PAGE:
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The French government have released the proposed income tax rates and bands that will apply next year on 2021 income.

Although income tax rates remain unchanged next year, the income bands on which the rates apply have been increased by 1.4% from those of the current year, in line with the retail price index. Last year the increase was only 0.2%. The proposed bands and rates are as follows:

 

 

Tax Band

 

Rate
Up to €10,225 0 %
€10,225 to €26,070 11 %
€26,070 to €74,545 30 %
€74,545 to €160,366 41 %
From €160,366 45 %

 

As income is taxed on a fractional, progressive basis, it means, for instance, that a someone with a net taxable income of €35,000 would pay no tax on the first €10,225, then at 11% for the income between €10,225 to €26,070 and at a rate of 30% on income between €26,070 and €35,000.

For a couple, their total income is divided by two. Thus, using the above example, if the income of a couple were €35,000, they would each be taxed on €17,500, when the first €10,225 of each spouse would be tax free and the sum between €10,225 and €17,500 would be taxed at the rate of 11%. The resulting figure is then multiplied by 2 to give the total tax payable by the household.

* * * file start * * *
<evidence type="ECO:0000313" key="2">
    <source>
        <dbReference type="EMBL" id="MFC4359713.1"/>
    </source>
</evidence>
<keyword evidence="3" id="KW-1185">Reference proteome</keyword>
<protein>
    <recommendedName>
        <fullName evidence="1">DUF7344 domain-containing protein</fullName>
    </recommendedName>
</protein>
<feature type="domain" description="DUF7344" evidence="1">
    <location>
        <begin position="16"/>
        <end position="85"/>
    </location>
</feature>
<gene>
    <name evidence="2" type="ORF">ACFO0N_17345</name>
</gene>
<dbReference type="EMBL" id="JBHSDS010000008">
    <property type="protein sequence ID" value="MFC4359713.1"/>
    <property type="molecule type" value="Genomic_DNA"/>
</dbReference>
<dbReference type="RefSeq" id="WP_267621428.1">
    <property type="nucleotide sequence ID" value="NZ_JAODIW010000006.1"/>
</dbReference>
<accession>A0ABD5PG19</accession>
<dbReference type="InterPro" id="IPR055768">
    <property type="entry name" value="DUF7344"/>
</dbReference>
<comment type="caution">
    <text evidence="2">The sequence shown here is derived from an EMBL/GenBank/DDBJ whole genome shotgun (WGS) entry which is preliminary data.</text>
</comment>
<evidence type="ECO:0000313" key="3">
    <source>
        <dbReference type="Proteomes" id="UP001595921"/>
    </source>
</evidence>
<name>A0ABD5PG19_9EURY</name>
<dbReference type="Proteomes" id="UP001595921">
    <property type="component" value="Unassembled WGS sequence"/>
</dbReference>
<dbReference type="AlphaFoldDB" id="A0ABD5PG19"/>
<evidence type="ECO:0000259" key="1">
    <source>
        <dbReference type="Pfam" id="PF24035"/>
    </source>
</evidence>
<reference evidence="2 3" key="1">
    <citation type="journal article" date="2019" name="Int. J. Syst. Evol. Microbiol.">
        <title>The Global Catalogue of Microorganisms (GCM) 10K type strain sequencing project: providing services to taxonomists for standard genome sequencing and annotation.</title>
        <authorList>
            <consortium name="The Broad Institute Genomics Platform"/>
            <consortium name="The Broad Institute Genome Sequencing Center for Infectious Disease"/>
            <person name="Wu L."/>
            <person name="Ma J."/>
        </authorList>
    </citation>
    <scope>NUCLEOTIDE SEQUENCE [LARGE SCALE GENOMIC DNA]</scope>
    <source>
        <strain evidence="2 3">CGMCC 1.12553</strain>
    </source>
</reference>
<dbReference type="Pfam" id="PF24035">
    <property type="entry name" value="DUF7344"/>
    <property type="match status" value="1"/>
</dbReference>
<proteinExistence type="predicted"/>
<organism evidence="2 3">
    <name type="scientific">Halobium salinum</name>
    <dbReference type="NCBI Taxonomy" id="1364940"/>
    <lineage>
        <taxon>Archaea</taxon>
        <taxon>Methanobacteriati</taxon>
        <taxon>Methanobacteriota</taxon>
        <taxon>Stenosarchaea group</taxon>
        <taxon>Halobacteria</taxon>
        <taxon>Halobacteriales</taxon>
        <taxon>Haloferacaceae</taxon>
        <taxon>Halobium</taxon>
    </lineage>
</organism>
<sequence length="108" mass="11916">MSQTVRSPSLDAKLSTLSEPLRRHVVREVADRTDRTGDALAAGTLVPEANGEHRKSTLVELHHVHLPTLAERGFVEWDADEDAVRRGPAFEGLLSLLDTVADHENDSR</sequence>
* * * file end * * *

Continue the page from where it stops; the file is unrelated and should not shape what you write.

The same principle is applied to a family with children, although a child is only a half ‘part’, meaning that the total income would be divided by 2.5. In a family of four the income would be divided by 3, although the tax benefit from dependants cannot exceed €1,592 (2021 income) per child, but higher for widows and divorcees.

There are also a range of other tax deductions and tax credits that apply to create a net taxable figure, which in practice means that a single person with a net income of circa €15,000 would pay no income tax, whilst for a married couple it would be circa €30,000.

 

This communication is based on our understanding of current taxation legislation and practices which is subject to change and is not intended to constitute, and should not be construed as, investment advice, investment recommendations or investment research. You should seek advice form a professional adviser before embarking on any financial planning activity. Whilst every effort has been made to ensure the information contained in this communication is correct, we are not responsible for any errors or omissions.